The Importance of Training Your Employees

Many owners of small and medium-sized businesses fail to recognize the added value brought to the table by well-trained employees, even though they wouldn’t dream of hiring unqualified employees. There are also situations where technology or the methods used by a company can cause employees to become less qualified than they originally were, or where their skill sets have been superseded entirely.

Still other business owners acknowledge that additional training would increase employee value, but are reluctant to invest the resources necessary to conduct that training, either in-house or remotely. In truth, the value to the company brought about by well-trained employees is so significant that it should always be considered of prime importance, offsetting whatever costs might be involved. Here are some of the reasons why this is so.

Lower quality production

When employees are inadequately trained for the work they have to do, the inevitable result is a lower quality product or service delivered to customers. When customers receive subpar output from your employees, consider how much harm is done to the reputation of your business. If you were to attach a dollar value to that loss of reputation, it would undoubtedly exceed any cost of proper training for the individuals concerned.

Worker inefficiency

Improperly trained employees are almost always far less efficient than those who have been well instructed in proper company methods and techniques. The loss of efficiency demonstrated by a large number of employees can add up to considerable cost for small and medium-sized businesses, because everything takes longer to do, and may even necessitate re-work. When it takes longer to get something done correctly or to do it a second time, all that extra time eats into your profit margin.

Disgruntled employees

Most employees who have been improperly trained are acutely aware of that fact, and it can promote feelings of inadequacy on their part, and can often cause them to feel unsupported and under-valued by management. A situation like this can quickly lead to employee unrest and dissatisfaction on the job, causing a corresponding disinterest in the work, which is almost guaranteed to cost your company significant time and money.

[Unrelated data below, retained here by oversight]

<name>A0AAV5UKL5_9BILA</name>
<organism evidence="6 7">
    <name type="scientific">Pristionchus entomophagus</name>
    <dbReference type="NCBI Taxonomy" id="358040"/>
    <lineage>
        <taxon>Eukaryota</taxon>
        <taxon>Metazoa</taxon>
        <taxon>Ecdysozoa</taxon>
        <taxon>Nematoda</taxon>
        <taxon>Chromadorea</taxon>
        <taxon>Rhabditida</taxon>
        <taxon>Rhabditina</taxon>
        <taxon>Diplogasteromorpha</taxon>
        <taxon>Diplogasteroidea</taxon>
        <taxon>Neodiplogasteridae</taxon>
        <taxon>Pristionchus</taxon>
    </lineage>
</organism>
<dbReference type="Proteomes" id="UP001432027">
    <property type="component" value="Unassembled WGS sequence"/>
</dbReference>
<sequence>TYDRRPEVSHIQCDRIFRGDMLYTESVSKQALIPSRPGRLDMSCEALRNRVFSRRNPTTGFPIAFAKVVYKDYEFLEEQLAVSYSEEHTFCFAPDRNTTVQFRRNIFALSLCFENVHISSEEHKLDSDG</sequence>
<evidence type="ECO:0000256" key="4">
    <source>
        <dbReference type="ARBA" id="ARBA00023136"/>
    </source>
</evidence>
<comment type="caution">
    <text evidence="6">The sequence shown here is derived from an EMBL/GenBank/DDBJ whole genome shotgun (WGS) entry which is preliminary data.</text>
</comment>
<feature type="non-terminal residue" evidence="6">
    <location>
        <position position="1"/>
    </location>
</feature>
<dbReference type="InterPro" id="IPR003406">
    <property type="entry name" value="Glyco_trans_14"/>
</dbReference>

Training might be required

There are some cases where training could be required as a part of the job, or might be seen as a means of preventing undesirable or unwanted behaviour on the job. For instance, in a manufacturing environment, working with various materials and equipment may be a requirement of the Occupational Health and Safety (OH&S), and your compliance as company owner may be necessary in order for you to continue to conduct business.

Other kinds of education which are often considered ‘soft training’ skills might be important components of programs your own HR department has put in place to help avoid problems between employees. A program of employee diversity training can help your employees understand and tolerate the cultural and ethnic differences between them, so that a feeling of mutual understanding and cooperation is promoted.

Training employees about sexual harassment might seem like an unnecessary cost, or at least one that has little impact on company production, but employees who are aware of the potential issues in this area will be better equipped to recognize pitfalls and avoid them. As an employer, you should do everything possible to avoid exposing your company to litigation, one type of which can be brought against you for failure to create a working environment safe for everyone.

Many types, many benefits

As can be seen from the above, there are many different types of training that a small or medium-sized business might provide to its employees – and all of them are well worth whatever the cost might be, either in monetary terms, or in the intangible benefits they bring to your company.